Roberto Hernandez made his major league debut in September 1991 knowing that debut was close to never happening, according to The Associated Press.
Earlier that season, Hernandez underwent surgery for blood clots in his pitching arm. Talk was, The AP wrote, he'd never pitch again.
"I have a strong will to compete," Hernandez told The AP after taking a no-hitter into the seventh inning in his first major league appearance. "I've been through a lot, so I take nothing for granted."
Hernandez not only made the majors for that first game, the pitcher would go on to stay in the majors for 1,009 more.
Hernandez the starter would also quickly give way to Hernandez the reliever, and Hernandez the closer. By the time Hernandez' career ended 16 seasons later, he'd notched himself a total of 326 saves and a career ERA of 3.45.
Hernandez' professional career began in 1986, selected by the Angels in the first round of the draft. He pitched in the Angels system into 1989, when the Angels traded him to the White Sox.
After his call-up to Chicago, White Sox minor-league pitching coordinator Dewey Robinson told The Chicago Tribune of the work they did with Hernandez.
"We changed a lot of things with him," Robinson told The Tribune. "He came in a big hard thrower with a big sloppy curveball. We took the curveball away from him and taught him the slider, and that really helped."
Taken under the wing of White Sox closer Bobby Thigpen, Hernandez got his first 12 saves in 1992. By 1993, Hernandez was the White Sox closer, saving 38 games. He then topped 30 saves three out of the next four seasons.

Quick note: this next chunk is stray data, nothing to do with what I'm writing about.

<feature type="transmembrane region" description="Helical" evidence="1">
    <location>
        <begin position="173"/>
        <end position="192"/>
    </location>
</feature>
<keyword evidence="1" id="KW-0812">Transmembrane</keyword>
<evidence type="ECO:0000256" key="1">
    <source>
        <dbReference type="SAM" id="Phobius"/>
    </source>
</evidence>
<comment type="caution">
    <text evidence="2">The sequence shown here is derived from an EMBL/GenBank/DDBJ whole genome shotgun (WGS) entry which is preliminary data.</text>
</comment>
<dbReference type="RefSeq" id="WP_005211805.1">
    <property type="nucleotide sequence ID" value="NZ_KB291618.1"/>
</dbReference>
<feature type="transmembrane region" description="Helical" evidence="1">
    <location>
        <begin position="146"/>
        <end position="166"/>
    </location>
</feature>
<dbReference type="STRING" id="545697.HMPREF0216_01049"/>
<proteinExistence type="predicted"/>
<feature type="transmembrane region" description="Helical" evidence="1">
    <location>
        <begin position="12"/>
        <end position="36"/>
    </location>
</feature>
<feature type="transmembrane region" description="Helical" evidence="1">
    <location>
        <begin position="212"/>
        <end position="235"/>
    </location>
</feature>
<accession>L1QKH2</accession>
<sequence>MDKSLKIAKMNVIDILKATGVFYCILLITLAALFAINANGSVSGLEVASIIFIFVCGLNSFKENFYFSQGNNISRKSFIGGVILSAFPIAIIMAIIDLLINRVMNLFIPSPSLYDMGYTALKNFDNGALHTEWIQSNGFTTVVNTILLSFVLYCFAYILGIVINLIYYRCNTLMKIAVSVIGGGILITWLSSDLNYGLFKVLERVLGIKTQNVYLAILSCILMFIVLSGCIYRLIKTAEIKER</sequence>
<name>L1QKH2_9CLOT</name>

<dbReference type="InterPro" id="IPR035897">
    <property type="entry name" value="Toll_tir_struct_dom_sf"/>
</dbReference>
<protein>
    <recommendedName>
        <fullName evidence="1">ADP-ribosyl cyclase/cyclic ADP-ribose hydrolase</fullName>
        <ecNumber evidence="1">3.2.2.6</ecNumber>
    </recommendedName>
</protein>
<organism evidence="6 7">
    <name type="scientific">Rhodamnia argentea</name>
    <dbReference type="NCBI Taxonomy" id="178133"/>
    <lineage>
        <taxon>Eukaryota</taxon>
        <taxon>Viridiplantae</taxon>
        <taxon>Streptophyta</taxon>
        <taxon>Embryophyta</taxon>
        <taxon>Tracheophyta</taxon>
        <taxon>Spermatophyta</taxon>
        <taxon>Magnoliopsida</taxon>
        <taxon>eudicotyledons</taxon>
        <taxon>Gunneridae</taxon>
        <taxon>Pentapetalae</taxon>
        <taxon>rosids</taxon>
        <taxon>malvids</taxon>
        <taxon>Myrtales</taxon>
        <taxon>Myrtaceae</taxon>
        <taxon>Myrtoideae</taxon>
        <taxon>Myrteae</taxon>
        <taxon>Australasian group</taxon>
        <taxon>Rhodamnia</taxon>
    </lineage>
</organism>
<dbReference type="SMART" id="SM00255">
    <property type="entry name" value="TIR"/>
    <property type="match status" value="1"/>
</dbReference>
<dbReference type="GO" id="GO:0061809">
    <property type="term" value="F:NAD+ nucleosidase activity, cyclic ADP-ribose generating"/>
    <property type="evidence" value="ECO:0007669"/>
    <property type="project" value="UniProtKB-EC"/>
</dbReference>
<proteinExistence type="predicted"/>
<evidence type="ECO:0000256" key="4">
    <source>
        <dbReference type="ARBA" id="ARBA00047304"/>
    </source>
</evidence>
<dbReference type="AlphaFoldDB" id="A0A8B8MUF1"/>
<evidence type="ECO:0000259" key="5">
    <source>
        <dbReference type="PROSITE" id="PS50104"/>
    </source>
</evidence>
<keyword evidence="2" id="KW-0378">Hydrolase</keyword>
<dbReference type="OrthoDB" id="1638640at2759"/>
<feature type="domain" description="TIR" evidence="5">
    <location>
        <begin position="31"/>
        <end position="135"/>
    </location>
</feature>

In 1996, Hernandez saved 38 games again, winning All-Star honors. He also nearly ended Cal Ripken's streak. Hernandez lost his balance during the American League team photo shoot, hitting Ripken in the face, breaking his nose.
"I thought I was going to have to get a bodyguard to go to Baltimore," Hernandez told The Chicago Tribune after it became apparent Ripken, and his streak, would be OK.
Traded to the Giants in mid-1997, Hernandez made his second post-season. In his first, in 1993, Hernandez pitched four innings and didn't give up a run. In his second, Hernandez wasn't as lucky. He gave up three runs in three outings against the Marlins, taking a loss.
"Obviously, it's not easy," Hernandez told The Los Angeles Times after his first two outings that fall. "I haven't done my job and everyone knows that."
Signing with the Devil Rays for 1998, Hernandez became that club's first closer. He saved 26 games his first year there and 43 the next. In one late August 1999 game, Hernandez shut down his old team the White Sox, after his teammates had been rough earlier in the game.
"It's nice to have Roberto," Devil Rays manager Larry Rothschild told The Sarasota Herald-Tribune. "That tells you what he means to this team. We did just about everything we could to give it back."
Hernandez continued as a regular closer through 2002, moving on to the Royals in 2001. For his final five seasons, Hernandez played for six teams and picked up six saves between them.
As what would be his final season came to a close in 2007, Hernandez, who'd been with the Dodgers, still thought about coming back for 2008, according to The Riverside Press-Enterprise. He wanted to do more to pass along his knowledge to younger pitchers.
"Bobby Thigpen trained me to take over his role (as White Sox closer)," Hernandez told The Press-Enterprise. "If he can do that for me, why can't I do that for these guys?"
- Altus Times, Associated Press, Sept. 3, 1991: Bo returns to majors in White Sox victory
- Chicago Tribune, Sept. 3, 1991: Changeover Sure Changed Hernandez
- Palm Beach News, Chicago Tribune, July 10, 1996: Broken nose doesn't slow Ripken
- Los Angeles Times, Oct. 3, 1997: Hernandez Is Fit to Be Untied
- Sarasota Herald-Tribune, Aug. 27, 1999: Hernandez 'saves' Devil Rays again, Part 2
- Riverside Press-Enterprise, Sept. 26, 2007: More reaction over Dodgers' rookie mistakes